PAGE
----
The island’s oldest trade union does not want a repeat of the driving practices that led to almost 30 deaths on the island’s roads last year.
The Barbados Workers’ Union (BWU) said vehicular accidents, particularly fatal ones, take a toll on the victims’ families, as well as the state, and drivers should strive to be more careful this year.
The Barbados Fire Service (BFS) reported a 22.4 per cent increase in road accidents as of December 27, 2017, when compared with the same period in 2016, with 93 motor vehicle accidents, compared to 76 the previous year.
There were 25 fatal accidents last year resulting in 28 road deaths, nearly three times the ten fatalities for all of 2016.
“Traffic accidents and deaths are extremely costly, not only in regard to the emotional shock and financial burdens imposed on the family and friends of those who are injured or lose their lives, but also to the national economy when one takes into consideration the pressures placed on the police, the ambulance service, the hospital, as well as the costs of medical services, insurance and the loss of earnings to the individuals, their families and their workplaces,” the BWU said in a press release.
The union, which represents workers in both private and public sector entities, said it was also worried about some of the dangerous practices which certain road users engage in, such as speeding on highways and in residential areas, as well as the dangerous stunts performed by cyclists on the roadways.
“They are not only breaking the law and endangering their own lives, but also those of other road users, and making themselves a public nuisance in the process,” the union stressed, while calling for a more sensitive approach by all road users.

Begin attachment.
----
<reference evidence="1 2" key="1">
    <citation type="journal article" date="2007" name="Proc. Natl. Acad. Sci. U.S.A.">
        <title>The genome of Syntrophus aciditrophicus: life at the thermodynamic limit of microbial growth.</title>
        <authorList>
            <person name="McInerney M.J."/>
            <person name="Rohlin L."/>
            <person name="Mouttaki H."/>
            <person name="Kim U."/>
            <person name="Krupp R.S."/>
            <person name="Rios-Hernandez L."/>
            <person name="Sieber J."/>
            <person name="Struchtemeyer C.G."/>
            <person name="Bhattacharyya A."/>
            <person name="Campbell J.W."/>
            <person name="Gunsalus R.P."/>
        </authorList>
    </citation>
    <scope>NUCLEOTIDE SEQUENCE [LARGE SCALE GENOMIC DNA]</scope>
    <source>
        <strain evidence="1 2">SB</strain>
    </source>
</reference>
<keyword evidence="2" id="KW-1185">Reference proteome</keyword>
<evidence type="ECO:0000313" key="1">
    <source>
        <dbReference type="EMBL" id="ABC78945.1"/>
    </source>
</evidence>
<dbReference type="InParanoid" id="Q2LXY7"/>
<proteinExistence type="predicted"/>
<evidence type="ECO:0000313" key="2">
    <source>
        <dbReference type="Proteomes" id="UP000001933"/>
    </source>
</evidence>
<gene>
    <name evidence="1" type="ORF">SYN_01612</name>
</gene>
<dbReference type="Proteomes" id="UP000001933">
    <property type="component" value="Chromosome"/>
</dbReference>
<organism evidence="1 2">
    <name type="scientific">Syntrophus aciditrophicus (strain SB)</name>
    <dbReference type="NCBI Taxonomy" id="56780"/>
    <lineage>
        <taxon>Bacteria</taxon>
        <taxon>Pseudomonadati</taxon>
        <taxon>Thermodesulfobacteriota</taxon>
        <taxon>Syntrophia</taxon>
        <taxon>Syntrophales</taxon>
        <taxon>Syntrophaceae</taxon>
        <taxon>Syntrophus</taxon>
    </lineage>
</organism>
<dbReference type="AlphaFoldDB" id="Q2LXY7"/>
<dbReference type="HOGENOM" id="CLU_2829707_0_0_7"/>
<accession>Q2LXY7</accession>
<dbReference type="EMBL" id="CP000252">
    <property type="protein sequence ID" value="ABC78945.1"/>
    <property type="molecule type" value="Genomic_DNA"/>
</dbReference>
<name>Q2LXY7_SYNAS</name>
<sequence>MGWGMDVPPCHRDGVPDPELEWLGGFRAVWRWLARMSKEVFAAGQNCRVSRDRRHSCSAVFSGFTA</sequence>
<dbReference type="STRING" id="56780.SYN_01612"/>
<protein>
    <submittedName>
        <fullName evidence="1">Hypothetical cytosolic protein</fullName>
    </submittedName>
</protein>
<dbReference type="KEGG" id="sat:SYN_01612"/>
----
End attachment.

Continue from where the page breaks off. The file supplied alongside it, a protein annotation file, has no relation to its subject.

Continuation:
The union’s stand received support from the Barbados Road Safety Association (BRSA), which has campaigned incessantly for tough action against those found culpable in fatal road accidents.
BRSA President Sharmane Roland-Bowen told Barbados TODAY the country was finally on the right path with some of the recent amendments to the Road Traffic Act, but a comprehensive driver education programme was needed.
“Everyone needs to be aware of their responsibilities and comply with the laws, because it is for their own safety. Every country that has managed to reduce the number of road deaths has introduced education programmes,” Roland-Bowen said.
“An educational component will help drivers develop a greater awareness of the dangers associated with breaking the laws. The judicial system, insurance companies and the Licensing Authority all must take the issue of road safety more seriously, and the new traffic laws must be enforced once they come on stream,” she added.